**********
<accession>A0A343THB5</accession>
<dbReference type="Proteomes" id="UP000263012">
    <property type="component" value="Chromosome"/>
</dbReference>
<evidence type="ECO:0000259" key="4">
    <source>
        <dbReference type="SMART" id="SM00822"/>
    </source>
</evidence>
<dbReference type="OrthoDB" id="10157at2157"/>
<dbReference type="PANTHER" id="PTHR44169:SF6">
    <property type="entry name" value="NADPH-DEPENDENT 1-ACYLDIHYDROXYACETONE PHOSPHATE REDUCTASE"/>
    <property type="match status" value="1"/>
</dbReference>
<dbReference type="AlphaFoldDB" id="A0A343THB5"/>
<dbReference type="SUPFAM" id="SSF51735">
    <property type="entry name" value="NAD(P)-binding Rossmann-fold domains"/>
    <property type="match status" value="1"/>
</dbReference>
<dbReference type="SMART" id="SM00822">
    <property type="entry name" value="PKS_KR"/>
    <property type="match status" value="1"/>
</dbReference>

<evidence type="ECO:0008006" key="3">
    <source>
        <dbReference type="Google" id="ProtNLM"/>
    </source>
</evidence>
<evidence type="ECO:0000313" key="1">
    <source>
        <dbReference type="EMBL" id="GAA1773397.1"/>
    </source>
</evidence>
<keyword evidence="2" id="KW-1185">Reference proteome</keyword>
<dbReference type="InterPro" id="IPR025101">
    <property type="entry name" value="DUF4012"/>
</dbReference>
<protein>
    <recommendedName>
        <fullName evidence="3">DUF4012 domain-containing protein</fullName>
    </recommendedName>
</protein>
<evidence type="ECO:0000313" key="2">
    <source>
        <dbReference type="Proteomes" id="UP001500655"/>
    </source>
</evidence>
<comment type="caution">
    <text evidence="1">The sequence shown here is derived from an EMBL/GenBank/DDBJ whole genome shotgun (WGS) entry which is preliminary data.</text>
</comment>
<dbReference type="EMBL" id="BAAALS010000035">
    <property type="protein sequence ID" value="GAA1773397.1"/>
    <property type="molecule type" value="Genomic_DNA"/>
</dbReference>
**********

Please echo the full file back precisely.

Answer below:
<accession>A0A343THB5</accession>
<dbReference type="Proteomes" id="UP000263012">
    <property type="component" value="Chromosome"/>
</dbReference>
<evidence type="ECO:0000259" key="4">
    <source>
        <dbReference type="SMART" id="SM00822"/>
    </source>
</evidence>
<dbReference type="OrthoDB" id="10157at2157"/>
<dbReference type="PANTHER" id="PTHR44169:SF6">
    <property type="entry name" value="NADPH-DEPENDENT 1-ACYLDIHYDROXYACETONE PHOSPHATE REDUCTASE"/>
    <property type="match status" value="1"/>
</dbReference>
<dbReference type="AlphaFoldDB" id="A0A343THB5"/>
<dbReference type="SUPFAM" id="SSF51735">
    <property type="entry name" value="NAD(P)-binding Rossmann-fold domains"/>
    <property type="match status" value="1"/>
</dbReference>
<dbReference type="SMART" id="SM00822">
    <property type="entry name" value="PKS_KR"/>
    <property type="match status" value="1"/>
</dbReference>

<evidence type="ECO:0008006" key="3">
    <source>
        <dbReference type="Google" id="ProtNLM"/>
    </source>
</evidence>
<evidence type="ECO:0000313" key="1">
    <source>
        <dbReference type="EMBL" id="GAA1773397.1"/>
    </source>
</evidence>
<keyword evidence="2" id="KW-1185">Reference proteome</keyword>
<dbReference type="InterPro" id="IPR025101">
    <property type="entry name" value="DUF4012"/>
</dbReference>
<protein>
    <recommendedName>
        <fullName evidence="3">DUF4012 domain-containing protein</fullName>
    </recommendedName>
</protein>
<evidence type="ECO:0000313" key="2">
    <source>
        <dbReference type="Proteomes" id="UP001500655"/>
    </source>
</evidence>
<comment type="caution">
    <text evidence="1">The sequence shown here is derived from an EMBL/GenBank/DDBJ whole genome shotgun (WGS) entry which is preliminary data.</text>
</comment>
<dbReference type="EMBL" id="BAAALS010000035">
    <property type="protein sequence ID" value="GAA1773397.1"/>
    <property type="molecule type" value="Genomic_DNA"/>
</dbReference>